• Discretionary – This type of trust is commonplace and is designed to allow trustees full discretion over the income and capital of a trust for the benefit of all the beneficiaries. However, whilst the trustees have discretion to apply the funds, they are bound by the provisions of the deed, and whilst not legally obliged to follow it they are often guided by the content of the letter of wishes.  Beneficiaries of a discretionary trust do not have the legal right to benefit but merely a right to be considered for benefit, thus providing maximum flexibility.
  • Interest in Possession – In this type of trust, a beneficiary may have an absolute current right to the income from a trust but no right to the capital until a certain age, date or event occurs.
  • Accumulation and Maintenance – This concept allows the trustees to use the income and capital of the trust to maintain beneficiaries until an event occurs and the beneficiary becomes entitled to the property of the trust. It may be that over time an Accumulation and Maintenance Trust becomes an Interest in Possession Trust, once a beneficiary becomes of a certain age.
  • Purpose – A purpose trust is typically established to fulfill a particular commercial purpose rather than for the benefit of a particular beneficiary or class of beneficiary.
  • Protective – Commonly used for children, those with disabilities or for someone who the settlor wishes to support financially, but whom the settlor considers incapable of handling their own affairs.
  • Charitable – This concept is often established on the death of a family member and used to honour their life through the donation of funds to charity.
  • Corporate – This type of trust is used for tax efficient corporate pension structures, such as employee incentive arrangements.

Private Trust Companies

A Private Trust Company offers a robust structure to families and their trusted advisors, looking to retain control in the decision making process as well as an active role in the management of their family assets and trust affairs.


  • Flexibility – It offers flexibility surrounding the dealings of a family’s assets, which ordinarily would be more complicated if settled within a usual trust structure. A PTC can be tailored to the needs of a family and can also hold both personal and business assets in the same structure (although both asset classes can be segregated in separate trusts with the PTC acting a sole trustee, if preferred.)
  • Control – It provides the Settlor and/or family greater control of the assets to that of a usual trust structure, with the maximum degree of control sitting with them when it comes to trustee decision making.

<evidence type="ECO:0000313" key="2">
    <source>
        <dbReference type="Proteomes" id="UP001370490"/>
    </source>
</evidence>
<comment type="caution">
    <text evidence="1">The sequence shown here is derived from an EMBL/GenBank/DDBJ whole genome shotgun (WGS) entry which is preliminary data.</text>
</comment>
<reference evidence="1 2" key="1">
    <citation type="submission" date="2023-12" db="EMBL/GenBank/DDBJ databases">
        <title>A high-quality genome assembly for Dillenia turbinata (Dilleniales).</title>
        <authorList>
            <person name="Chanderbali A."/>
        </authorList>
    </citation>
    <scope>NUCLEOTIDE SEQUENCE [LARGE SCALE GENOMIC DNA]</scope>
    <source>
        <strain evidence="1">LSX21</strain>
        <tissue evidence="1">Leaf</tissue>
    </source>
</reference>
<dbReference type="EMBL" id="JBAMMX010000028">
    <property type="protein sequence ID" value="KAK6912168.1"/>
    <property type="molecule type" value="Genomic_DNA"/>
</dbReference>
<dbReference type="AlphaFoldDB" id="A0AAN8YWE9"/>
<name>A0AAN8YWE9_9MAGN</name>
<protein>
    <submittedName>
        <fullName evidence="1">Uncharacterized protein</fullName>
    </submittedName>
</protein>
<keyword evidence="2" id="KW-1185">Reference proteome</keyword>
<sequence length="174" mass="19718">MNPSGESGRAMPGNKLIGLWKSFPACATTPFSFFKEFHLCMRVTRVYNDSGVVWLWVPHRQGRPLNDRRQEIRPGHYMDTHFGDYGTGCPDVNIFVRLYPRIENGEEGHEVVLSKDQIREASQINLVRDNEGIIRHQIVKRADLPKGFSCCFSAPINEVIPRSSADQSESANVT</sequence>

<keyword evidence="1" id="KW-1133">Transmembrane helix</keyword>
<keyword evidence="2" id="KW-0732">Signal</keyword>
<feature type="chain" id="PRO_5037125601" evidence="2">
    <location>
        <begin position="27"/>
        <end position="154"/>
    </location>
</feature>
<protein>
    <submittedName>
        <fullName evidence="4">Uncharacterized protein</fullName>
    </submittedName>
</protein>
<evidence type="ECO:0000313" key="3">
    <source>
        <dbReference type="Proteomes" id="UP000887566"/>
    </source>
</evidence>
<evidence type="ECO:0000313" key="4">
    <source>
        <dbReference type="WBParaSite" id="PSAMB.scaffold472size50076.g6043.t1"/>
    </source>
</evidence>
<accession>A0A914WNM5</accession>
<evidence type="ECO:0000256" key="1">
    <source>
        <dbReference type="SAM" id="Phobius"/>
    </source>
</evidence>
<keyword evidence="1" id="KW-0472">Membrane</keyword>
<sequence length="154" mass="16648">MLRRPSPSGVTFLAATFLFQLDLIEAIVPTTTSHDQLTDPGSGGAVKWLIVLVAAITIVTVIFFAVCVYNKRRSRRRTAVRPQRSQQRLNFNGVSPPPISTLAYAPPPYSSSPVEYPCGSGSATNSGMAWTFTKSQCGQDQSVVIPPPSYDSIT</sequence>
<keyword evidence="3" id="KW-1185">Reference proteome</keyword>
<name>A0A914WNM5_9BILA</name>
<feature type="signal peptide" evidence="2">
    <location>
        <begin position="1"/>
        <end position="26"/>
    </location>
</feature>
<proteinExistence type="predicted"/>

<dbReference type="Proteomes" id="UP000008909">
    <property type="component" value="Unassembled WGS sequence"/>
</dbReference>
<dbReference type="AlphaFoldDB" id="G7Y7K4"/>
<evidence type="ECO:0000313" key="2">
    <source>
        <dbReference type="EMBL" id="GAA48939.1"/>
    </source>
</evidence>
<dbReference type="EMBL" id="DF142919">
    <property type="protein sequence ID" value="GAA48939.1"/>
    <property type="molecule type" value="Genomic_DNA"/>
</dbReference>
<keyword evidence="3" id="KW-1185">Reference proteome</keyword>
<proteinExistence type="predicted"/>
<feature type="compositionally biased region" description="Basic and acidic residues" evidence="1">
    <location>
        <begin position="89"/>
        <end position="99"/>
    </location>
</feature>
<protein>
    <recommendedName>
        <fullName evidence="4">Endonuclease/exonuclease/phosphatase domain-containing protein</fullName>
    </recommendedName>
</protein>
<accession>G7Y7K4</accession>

• Functionality – It can be a useful structure for the purpose of wealth protection and succession planning as it avoids probate and local inheritance law. It can also afford the ability to introduce younger family members to the running of the family office.
  • Asset Protection – It can be a useful tool for asset protection, acting as a shield for some core assets and providing protection against political risk and potential creditors. In the event of liquidation or attack by creditors, the assets held by a Private Trust Company are not part of that company’s own general funds. The trust company holds any assets in a fiduciary capacity for the beneficiaries of the trust and as a result has no direct financial interest in the trust assets.


The sole purpose of a Private Trust Company (‘PTC’) is to act as the sole trustee of one, or a number of connected, private family trust(s). The PTC is owned by the Settlor, family members or more commonly by a Purpose Trust.

  • A Purpose Trust is one with no beneficiaries and that operates purely on a non-commercial basis. Created with the sole purpose of owning the shares in a PTC, a Purpose Trust ensures that ownership of the shares falls outside of the Client’s estate.
  • Typically, the Client (or the Head of the family) would be appointed as the Protector to the Purpose Trust, giving them the power to effectively block distributions to its beneficiaries.
  • The Enforcer, an independent person to the Trustee(s), is required to ensure that the Trustee(s) carry out the objects of the Purpose Trust.
  • The Settlor and the Trustee(s) of the Purpose Trust incorporate and appoint Directors to a PTC.
  • A PTC will typically be formed as a company limited by shares and has the same legal form as any ‘normal’ company. It is also often a pre-requisite that the PTC is based in a nil or low tax jurisdiction.